Independent journalism about VU Amsterdam | Since 1953
23 June 2024

Campus
& Culture

A tiny house under construction at the squatted site in Amstelveen.

The squatters near Uilenstede are ready for winter

Rain or shine, the residents of ‘Krakenburg’ in Amstelveen are determined to continue their project. “The cold is still manageable, but that endless rain is really nasty.”

During Ad Valvas’ first visit in May, the sun was shining and the residents wore shorts. This time, it is grey and cold at the compound in the Kronenburg area, renamed Krakenburg by its occupants. After a soaking wet November, there are puddles of water all over the property. “I was afraid we would have a pond here until summer, but fortunately, the water is subsiding again”, says resident Melle at the entrance. He and two fellow squatters are busy loading muddy furniture and mattresses onto a trailer. The violent weather has caused their storage tent to collapse, rendering many donated items unusable. “That includes items that we got from VU students”, he says.

Do it yourself

Melle permanently lives with several dozen others – including some VU students – on the property. Most live in a camper or caravan, like my guide, but there is also someone living in a bright yellow garden shed. Another resident is building a tiny house. “That shows that we don’t want to leave here”, Melle says.

As he leads me along muddy paths and soggy turf, the sun suddenly begins to shine, making the grounds seem a little less dull. Through a mini bamboo forest, we arrive at a self-built wooden house that serves as a communal kitchen. It’s a cluttered but homey space of about twenty square meters with a stove, sink, dining table, sofa and the community’s latest asset: an antique wood stove. There is a climate march poster on the wall, belongings are scattered everywhere, and the walls are of an oddly shiny material. “People think it looks like a spaceship. Or a refrigerator”, Melle laughs. “We had bought wallpaper to dress it up, but returned it. It suits us better anyway, this do-it-yourself type of style. The windows, for example, are made from old doors.”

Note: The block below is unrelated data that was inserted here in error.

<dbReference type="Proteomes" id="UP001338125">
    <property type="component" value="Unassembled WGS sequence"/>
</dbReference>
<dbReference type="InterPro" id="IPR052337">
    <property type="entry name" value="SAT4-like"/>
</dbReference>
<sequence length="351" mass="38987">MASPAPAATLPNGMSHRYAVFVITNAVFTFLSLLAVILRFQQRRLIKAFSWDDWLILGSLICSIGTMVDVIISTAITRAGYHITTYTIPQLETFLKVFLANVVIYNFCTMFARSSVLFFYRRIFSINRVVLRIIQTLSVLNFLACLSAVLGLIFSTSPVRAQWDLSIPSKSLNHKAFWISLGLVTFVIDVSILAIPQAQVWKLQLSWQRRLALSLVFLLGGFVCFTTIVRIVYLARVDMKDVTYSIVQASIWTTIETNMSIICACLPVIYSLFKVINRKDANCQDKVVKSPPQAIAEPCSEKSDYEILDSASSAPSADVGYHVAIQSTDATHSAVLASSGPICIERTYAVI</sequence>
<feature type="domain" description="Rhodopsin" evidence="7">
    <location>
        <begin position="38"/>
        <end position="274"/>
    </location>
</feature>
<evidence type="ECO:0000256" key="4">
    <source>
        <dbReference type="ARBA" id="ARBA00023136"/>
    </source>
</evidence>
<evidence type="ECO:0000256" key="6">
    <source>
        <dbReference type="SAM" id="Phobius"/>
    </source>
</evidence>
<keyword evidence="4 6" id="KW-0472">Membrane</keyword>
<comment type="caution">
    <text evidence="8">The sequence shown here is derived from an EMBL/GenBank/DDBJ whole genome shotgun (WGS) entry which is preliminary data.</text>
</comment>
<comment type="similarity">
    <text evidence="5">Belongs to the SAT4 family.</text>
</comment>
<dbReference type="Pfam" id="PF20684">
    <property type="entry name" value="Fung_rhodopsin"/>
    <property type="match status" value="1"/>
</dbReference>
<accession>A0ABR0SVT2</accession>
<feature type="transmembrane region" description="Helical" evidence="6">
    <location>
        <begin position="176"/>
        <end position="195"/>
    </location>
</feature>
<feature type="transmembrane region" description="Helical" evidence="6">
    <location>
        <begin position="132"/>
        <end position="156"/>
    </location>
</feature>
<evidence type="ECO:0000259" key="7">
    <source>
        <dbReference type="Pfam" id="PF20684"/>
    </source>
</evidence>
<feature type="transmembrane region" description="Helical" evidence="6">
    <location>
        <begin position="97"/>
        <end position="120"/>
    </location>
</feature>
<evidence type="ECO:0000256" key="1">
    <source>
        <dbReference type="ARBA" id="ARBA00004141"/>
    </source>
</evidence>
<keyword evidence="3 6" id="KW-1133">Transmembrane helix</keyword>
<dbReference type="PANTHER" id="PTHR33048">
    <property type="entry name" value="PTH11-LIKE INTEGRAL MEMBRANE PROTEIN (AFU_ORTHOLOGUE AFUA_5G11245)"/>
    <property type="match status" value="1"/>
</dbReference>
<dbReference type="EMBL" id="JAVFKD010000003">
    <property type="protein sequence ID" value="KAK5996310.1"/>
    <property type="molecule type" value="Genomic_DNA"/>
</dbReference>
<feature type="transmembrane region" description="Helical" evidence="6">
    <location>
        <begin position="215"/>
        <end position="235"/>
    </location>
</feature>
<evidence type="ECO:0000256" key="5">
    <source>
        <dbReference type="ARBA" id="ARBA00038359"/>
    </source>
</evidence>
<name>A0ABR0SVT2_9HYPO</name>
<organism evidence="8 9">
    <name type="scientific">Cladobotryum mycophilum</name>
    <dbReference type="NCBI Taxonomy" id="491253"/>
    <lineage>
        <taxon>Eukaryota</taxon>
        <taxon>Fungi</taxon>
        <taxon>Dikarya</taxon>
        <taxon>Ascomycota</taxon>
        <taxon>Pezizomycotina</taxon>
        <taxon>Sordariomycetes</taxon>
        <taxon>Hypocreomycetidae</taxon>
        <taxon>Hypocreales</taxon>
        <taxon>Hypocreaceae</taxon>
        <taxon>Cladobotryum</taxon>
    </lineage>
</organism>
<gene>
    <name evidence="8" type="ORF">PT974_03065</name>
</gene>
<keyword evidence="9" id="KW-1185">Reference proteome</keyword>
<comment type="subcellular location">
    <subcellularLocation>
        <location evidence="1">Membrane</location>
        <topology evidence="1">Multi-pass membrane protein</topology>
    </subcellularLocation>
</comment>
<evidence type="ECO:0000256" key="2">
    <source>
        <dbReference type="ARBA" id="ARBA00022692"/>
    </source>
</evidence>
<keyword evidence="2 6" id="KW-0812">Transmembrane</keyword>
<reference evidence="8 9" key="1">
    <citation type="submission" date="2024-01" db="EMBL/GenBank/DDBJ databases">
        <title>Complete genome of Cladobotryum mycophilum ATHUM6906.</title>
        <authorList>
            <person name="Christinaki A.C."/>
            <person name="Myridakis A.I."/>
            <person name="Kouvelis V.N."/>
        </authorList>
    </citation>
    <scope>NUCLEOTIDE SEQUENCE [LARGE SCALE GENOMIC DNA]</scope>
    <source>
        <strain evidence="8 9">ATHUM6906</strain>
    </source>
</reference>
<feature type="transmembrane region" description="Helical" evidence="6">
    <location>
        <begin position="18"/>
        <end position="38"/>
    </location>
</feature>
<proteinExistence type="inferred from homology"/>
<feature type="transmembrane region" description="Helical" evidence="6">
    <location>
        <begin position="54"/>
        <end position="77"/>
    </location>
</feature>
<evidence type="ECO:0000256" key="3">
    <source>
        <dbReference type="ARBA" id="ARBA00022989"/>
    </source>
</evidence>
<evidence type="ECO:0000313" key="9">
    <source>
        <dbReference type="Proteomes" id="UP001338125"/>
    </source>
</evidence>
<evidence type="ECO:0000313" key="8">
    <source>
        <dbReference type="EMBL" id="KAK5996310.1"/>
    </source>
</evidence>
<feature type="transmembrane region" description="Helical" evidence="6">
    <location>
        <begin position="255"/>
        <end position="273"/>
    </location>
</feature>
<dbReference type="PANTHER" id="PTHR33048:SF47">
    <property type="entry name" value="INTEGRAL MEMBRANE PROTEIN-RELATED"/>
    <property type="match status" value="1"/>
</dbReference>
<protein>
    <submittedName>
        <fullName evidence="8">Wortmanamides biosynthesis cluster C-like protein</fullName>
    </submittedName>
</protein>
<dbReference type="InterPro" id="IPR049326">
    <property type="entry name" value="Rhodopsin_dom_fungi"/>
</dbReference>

More than just housing

With their campers and caravans, the residents are ready for the winter. Because of the cold, no one sleeps in a tent anymore. Thanks to the insulating panels and insulation foam, the kitchen is also winter-ready. Yet, Krakenburg stands for more than a place to live, explains Melle, who studied international relations and now works for an NGO. “It is of course a protest against the fact that the construction of new houses is not allowed here due to aircraft noise. But it goes beyond that. We want to show that there is a different way of living. This is a place where we are in touch with each other, the neighbourhood and nature.”

Breaking social bubbles

The residents have plenty of plans for socializing with the neighbourhood. For example, Melle mentions a community garden (“that would be really cool”) and a communal kitchen where people can help cook and where the people of Krakenburg can provide food for neighbours with a tight budget. “Unlike gentrified neighbourhoods, where space and facilities are taken away from the original residents, we want to add something. The feeling of solidarity with the neighbourhood you live in is very important. For example, we hope to get in touch with students from the neighbourhood and the Ukrainian refugees who live just down the road”, says Melle, who has to raise his voice because of a plane flying overhead.

“By taking matters into your own hands and taking care of yourself and others, you not only learn a lot about yourself but also about how society works. By doing so, we can break through the social bubbles we are increasingly getting into and the polarization it results in.”

Holding up a mirror

The residents of Krakenburg are aiming for more connection in society, something Melle believes the Netherlands is sorely lacking right now. Among other things, he refers to the election results, against which Krakenburg organized a demonstration on Dam Square. “That drew 2,000 people, which was pretty cool. We also want to be a hub for political expression and activism, from which new initiatives can emerge.”

According to Melle, there are multiple ways of living and the squatters do not necessarily argue that everyone should live like them. “But we do try to point out the problem by living so radically. We hold a mirror up to society by showing that we can live together very pleasantly this way.”

‘We try to point out the problem by living so radically’

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